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18th September 2017 – Headmaster’s Blog

“The function of education is to teach one to think intensively and to think critically. Intelligence plus character – that is the goal of true education”. Martin Luther King, Jr.

Academic success is important and every good school will ensure that there is a healthy degree of focus on this as it opens doors to pupils and allows them to move on into tertiary education or the world of employment. However, I am convinced that as our pupils move through life, the thing that will really matter and will really make a difference to their happiness and their success is their character. As a Headmaster I believe that it is possible for character to be both “taught” and “caught”. I am not advocating introducing “Character Lessons”, but I do genuinely believe that, as a school, we are constantly involved in shaping the form and nature of the character of our pupils as we teach them. Every time we explain to a pupil why poor behaviour is not going to be tolerated; every time we praise a pupil for the efforts they have made; every time we encourage a pupil who is finding something difficult; every time we do these and a myriad other things, we are developing their character.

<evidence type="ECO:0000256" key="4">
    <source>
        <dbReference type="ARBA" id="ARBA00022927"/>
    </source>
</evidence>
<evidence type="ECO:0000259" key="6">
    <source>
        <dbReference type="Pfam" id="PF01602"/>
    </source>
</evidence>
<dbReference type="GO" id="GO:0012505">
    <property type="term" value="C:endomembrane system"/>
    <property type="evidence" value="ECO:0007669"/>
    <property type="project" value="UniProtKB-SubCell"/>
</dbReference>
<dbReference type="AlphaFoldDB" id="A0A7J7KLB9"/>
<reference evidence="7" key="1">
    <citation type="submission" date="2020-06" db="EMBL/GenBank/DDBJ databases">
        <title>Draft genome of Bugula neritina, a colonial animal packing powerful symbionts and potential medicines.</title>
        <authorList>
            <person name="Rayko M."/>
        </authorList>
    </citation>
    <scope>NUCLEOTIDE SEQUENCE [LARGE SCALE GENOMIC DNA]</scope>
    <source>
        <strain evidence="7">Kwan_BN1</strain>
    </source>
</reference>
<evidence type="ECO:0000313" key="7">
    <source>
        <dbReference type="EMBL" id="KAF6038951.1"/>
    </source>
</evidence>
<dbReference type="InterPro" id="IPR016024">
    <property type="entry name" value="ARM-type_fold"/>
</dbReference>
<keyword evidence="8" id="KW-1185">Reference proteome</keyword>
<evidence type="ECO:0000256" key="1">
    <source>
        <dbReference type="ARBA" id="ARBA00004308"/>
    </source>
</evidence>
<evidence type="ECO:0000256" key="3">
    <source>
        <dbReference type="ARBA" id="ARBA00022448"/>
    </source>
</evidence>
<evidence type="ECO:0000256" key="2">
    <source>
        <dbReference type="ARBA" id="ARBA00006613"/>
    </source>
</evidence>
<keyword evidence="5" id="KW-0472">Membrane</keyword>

This term, in my Monday morning assemblies I am going to be sharing my thoughts on this theme which has been based on extensive reading of the resources coming out of the Jubilee Centre for Character & Virtues at the University of Birmingham (http://www.jubileecentre.ac.uk/) . If, like me, you have an interest in the formation of the characters of young people, this is an excellent source of some very interesting reading.

I also believe that character can be “caught”; so much of what young people learn is what they see adults around them doing, at home, in school and in wider society. If they spend hours watching inane, prurient and pointless television shows like “Love Island” or “Bromans”, is it any wonder that they do not understand how to interact with the opposite sex appropriately? Those of us who are parents know that as we watch our children grow up, we quickly begin to see some of our character traits developing in our children, because we model behaviour to them. If we lie, cheat, gossip and slander, we cannot be surprised if our children start to do the same. If we are honest, kind, gracious and patient, we will be delighted to see the same aspects of character developing in our children. Being aware of the impact we are having on the young people around us is absolutely crucial for schools and teachers as our behaviour is being observed constantly by our pupils, many of whom may go on to model our behaviours.

I hope that some of this term’s assemblies will be filmed and the video clips will be made available on the website and on our social media streams. I am looking forward to exploring “character” this term.

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